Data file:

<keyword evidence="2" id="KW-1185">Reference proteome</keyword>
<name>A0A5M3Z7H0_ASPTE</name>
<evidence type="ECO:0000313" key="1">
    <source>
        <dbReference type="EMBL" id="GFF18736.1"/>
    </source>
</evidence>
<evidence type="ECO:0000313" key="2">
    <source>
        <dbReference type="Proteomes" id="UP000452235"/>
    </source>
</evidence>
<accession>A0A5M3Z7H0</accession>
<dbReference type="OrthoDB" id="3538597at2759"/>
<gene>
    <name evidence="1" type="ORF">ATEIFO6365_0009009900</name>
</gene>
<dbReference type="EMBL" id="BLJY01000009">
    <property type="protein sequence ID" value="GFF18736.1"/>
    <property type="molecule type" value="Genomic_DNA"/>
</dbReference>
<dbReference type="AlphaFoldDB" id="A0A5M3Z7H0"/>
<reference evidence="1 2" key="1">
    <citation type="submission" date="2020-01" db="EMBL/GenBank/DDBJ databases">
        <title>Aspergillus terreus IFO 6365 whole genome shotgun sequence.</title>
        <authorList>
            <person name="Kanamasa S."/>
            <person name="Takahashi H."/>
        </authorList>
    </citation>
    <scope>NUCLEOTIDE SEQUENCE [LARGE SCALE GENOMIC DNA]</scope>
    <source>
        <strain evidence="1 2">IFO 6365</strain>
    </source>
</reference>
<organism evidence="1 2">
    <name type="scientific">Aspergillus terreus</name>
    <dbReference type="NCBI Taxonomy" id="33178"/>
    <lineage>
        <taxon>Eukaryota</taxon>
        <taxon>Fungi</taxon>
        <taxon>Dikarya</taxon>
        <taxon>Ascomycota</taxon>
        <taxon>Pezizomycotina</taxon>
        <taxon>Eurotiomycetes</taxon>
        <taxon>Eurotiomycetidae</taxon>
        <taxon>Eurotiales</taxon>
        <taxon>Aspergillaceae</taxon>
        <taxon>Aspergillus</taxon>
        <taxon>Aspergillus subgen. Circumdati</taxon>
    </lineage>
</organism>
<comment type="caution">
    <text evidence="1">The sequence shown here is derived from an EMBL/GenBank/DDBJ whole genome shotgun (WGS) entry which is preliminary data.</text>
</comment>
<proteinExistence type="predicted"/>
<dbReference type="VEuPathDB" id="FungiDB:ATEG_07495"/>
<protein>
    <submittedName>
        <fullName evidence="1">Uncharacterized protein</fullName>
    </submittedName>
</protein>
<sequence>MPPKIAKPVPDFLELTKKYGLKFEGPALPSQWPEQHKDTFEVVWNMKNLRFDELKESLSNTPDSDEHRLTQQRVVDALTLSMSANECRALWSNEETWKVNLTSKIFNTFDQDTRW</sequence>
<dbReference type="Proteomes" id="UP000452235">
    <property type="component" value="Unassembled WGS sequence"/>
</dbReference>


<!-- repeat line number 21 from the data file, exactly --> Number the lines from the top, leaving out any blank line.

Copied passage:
</dbReference>